sutures newsletter

PRODUCED BY AND FOR MEMBERS OF THE DEPARTMENT OF SURGERY December 2017 | Archived Issues

President's Perspective

Presidents-Perspective-logo-callout

By Thomas M. Priselac, President and CEO

Accessibility to our services for patients and consumers is one of the three imperatives for Cedars-Sinai that I outlined in June’s President’s Perspective: retain our absolute commitment to quality; make our services more geographically and virtually accessible to patients and consumers; fulfill our obligation to make healthcare affordable through operational and clinical efficiency work. No matter how outstanding, efficient and appropriate Cedars-Sinai’s patient care is, if it is not accessible, we are not fulfilling our mission to the public.

» Read more

Providing Care for Transgender People

Cedars-Sinai recognizes the need for transgender care, especially amid the large and diverse community of Los Angeles. The most recent census-based population studies estimate that 1.4 million of adults and 1.6 million adolescents in the United States identify as transgender.

» Read more

Two Minutes With …

This question-and-answer feature will help you get to know some of the faculty in the Cedars-Sinai Department of Surgery. This month's installment features Maurice Garcia, MD.


» Read more

New Name in Orthopedics

Cedars-Sinai announced the formation of the Cedars-Sinai Kerlan-Jobe Institute this week, which includes multiple care locations throughout Los Angeles and Orange counties. Cedars-Sinai, Kerlan-Jobe and Santa Monica Orthopaedic & Sports Medicine Group are founding partners of the institute.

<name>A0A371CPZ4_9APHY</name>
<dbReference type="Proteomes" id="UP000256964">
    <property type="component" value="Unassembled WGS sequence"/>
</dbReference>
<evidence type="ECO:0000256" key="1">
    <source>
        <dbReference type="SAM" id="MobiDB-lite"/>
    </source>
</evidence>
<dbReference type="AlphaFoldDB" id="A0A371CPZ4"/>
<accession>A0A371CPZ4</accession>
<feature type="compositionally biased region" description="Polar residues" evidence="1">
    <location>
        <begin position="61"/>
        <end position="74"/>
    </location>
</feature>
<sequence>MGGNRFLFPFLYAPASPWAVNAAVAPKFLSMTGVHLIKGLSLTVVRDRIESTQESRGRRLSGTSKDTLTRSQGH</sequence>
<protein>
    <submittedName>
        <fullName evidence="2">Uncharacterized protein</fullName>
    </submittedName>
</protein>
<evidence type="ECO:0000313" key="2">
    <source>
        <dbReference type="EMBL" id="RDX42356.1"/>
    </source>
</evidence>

» Read more

HR Launches Multiyear Strategy to Support Staff

Human Resources has embarked on a transformational, multiyear strategy to cultivate Cedars-Sinai’s skillful workforce and to meet the changing demands of the healthcare environment through greater efficiency, better service and enhanced talent management.

» Read more

POLST Project Prompts Important Conversations

"As an institution, Cedars-Sinai wants to ensure that the care we're providing aligns with our patients' goals, values and preferences, particularly in relation to end-of-life care. Physicians want to know that they're respecting their patients' wishes," said Edward Seferian, MD, chief patient safety officer and medical director, Medical Affairs.